You are currently browsing the monthly archive for June 2009.
I called my friend Jan today. We’re trying to arrange a trip to a tea house in Houghton next Friday. Along with another friend, Joanne, we’ve been planning this trip for a year or two now. It seems we can never arrange a day when we’re all available. It looks like this Friday might hopefully work.
Jan said, “You’ll never believe what I did yesterday!” I was all ears, but never expected her next sentence at all. “I was sailing on a ship from Keweenaw to Huron Bay.”
Jan was one of the passengers on the three-masted schooner that Barry and I waited for yesterday for two hours in the rain! As promised, here is the photo of the Denis Sullivan ship. The expedition was offered in conjunction with Michigan Technological University and the Keweenaw Land Trust. Participants, as the flyer announced, were challenged to work aboard the traditionally rigged Great Lakes Schooner while exploring important links between land and water conservation.
Jan said she stood near the operations and watched the crew work with great interest. She marveled how they made precise nautical adjustments with such skill. It sounded like it was a fantastic experience. Her story sounded so fun and intriguing I almost wished I was on board ship rather than wandering along the shore of Lightfoot Bay for two hours peering for the sails on the horizon. Which we never saw. Barry eventually photographed the ship from Witz Marina near 6 p.m. when I was cozily at home writing yesterday’s blog.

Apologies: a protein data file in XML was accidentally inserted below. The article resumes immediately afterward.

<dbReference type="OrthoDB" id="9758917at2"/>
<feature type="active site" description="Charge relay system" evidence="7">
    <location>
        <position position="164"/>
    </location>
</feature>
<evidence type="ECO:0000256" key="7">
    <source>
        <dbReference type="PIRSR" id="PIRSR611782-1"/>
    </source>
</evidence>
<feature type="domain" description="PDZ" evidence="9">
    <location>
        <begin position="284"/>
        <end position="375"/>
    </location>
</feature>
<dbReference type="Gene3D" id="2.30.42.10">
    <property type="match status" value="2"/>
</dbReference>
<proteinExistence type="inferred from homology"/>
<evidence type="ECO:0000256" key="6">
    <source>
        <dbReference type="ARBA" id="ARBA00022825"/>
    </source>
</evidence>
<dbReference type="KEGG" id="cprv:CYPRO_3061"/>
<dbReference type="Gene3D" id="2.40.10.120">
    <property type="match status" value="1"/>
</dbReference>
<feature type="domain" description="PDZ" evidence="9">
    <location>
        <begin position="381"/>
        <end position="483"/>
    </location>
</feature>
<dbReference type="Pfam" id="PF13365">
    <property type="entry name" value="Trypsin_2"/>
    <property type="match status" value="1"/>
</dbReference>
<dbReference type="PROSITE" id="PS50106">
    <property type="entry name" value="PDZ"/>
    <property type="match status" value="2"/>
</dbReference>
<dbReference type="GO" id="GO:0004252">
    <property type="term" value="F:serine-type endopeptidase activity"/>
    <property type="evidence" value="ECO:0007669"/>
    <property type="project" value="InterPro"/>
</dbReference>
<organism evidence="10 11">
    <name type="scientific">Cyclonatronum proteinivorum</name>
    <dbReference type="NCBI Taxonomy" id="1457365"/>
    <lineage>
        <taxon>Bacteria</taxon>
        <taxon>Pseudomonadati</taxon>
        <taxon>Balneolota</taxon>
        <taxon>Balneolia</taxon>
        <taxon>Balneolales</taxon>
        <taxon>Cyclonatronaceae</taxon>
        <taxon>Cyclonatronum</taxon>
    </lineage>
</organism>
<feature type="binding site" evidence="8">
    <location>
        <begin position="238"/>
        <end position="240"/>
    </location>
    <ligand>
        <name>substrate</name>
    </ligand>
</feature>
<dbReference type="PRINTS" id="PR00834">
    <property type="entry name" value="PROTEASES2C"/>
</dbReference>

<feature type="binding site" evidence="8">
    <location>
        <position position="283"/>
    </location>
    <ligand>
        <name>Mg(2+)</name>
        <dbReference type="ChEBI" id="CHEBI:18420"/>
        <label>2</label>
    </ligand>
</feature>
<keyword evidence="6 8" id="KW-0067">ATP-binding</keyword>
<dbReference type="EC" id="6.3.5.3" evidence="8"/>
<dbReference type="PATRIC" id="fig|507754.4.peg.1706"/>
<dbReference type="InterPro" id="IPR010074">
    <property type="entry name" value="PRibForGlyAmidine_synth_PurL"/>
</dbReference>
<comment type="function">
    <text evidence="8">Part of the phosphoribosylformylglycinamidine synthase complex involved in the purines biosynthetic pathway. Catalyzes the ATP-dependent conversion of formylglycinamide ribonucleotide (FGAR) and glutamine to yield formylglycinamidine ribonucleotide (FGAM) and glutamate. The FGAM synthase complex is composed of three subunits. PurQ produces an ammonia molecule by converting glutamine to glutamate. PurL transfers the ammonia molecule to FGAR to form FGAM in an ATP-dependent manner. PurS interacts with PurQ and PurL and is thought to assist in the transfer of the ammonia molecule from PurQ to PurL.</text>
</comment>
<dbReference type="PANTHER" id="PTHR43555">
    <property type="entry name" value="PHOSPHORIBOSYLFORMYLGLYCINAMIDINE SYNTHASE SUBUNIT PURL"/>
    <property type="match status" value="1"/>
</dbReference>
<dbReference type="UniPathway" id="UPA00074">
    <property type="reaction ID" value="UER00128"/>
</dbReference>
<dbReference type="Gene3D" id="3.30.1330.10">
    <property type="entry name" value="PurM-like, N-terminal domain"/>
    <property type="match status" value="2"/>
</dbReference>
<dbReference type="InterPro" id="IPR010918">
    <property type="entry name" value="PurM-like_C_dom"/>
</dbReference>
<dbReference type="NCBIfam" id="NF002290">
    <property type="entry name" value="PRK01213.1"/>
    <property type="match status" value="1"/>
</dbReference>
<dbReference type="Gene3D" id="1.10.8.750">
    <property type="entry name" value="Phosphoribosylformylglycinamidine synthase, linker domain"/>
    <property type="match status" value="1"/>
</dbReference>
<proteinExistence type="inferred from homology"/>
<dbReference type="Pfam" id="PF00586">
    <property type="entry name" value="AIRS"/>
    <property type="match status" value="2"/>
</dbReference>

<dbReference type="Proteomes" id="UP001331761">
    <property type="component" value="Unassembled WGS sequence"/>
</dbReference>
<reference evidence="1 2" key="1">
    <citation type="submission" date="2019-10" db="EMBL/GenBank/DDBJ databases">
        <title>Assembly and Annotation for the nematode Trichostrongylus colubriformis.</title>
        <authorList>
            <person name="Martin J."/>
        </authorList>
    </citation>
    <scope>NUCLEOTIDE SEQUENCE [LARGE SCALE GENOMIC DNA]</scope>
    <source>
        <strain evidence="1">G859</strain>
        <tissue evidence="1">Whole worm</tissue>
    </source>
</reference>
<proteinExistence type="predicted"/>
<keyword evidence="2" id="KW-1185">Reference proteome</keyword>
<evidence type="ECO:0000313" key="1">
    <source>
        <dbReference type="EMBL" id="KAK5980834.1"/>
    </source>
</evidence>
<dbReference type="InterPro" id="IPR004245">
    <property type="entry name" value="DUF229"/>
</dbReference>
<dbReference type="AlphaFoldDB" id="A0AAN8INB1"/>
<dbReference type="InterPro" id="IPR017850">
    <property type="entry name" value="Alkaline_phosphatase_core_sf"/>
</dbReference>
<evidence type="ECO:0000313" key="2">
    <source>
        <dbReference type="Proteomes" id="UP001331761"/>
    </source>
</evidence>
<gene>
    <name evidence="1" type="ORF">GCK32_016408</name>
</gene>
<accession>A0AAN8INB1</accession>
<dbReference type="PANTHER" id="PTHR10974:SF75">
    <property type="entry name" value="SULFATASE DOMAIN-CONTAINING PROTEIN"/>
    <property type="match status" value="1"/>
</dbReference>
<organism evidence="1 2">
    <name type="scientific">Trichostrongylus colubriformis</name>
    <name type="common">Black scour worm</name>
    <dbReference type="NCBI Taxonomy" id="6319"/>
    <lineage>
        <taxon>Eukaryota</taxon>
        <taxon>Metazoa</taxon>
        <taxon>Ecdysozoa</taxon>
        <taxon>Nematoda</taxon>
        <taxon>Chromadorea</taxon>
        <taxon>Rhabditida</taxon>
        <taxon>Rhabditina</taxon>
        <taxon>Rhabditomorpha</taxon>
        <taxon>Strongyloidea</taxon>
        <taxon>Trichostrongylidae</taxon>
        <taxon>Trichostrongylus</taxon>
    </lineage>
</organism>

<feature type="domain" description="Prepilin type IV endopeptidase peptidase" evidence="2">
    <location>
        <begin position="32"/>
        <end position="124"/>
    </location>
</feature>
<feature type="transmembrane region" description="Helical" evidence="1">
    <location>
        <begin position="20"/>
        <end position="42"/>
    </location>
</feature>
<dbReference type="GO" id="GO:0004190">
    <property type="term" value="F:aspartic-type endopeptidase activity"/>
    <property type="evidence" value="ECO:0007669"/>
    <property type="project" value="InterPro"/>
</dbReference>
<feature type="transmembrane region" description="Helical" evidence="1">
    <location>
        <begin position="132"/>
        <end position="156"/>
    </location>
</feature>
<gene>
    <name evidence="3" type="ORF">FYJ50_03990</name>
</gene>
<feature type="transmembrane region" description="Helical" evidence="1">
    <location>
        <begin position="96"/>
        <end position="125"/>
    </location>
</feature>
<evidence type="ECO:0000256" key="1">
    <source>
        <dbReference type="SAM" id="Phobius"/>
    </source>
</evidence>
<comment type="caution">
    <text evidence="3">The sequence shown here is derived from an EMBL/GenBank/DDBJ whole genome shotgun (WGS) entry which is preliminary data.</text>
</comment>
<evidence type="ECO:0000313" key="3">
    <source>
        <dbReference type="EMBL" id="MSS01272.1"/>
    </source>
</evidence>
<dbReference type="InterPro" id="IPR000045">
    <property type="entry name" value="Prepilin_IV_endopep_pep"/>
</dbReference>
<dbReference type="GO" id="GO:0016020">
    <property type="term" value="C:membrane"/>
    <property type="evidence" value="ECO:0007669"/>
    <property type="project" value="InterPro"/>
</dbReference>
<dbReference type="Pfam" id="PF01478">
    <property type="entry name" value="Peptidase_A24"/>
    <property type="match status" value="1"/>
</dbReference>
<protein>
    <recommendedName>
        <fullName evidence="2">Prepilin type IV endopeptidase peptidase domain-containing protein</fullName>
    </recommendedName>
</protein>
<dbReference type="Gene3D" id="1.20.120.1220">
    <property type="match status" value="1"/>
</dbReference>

Here are two websites for interested readers: http://voyage.pierwisconsin.org/ds/schooner.php shows a virtual tour of the ship and answers the intriguing questions A) Who was Denis Sullivan? B) Why did they build a schooner and, most important, C) What is a schooner?
http://www.discoveryworld.org/denisSullivan.php tells interested folks how they can become a part of day, multi-day or semester-long voyages on this ship. It says: The S/V Denis Sullivan is a modern educational sailing vessel with two 180 hp diesel engines, a scientific laboratory, two computer workstations and a modern communication and navigation equipment. She maintains single bunks in co-ed areas, shared toilets (heads) and showers, and limited storage. The vessel can carry up to 21 participants overnight and 50 passengers on day sails. She is complemented by a professional crew of ten.
While Jan was sailing in Lake Superior, feeling the wind and rain on her cheeks, I was wandering around with my camera admiring the many beautiful images and natural art on the shore.
I loved the way this reddish branch lay planted in the sand, sideways, dangling over the rhythmic rush of the waves. See its reflection? If you look closely you can even see glistening raindrops. And this pollen-stained indention of the pond also looked so intriguing.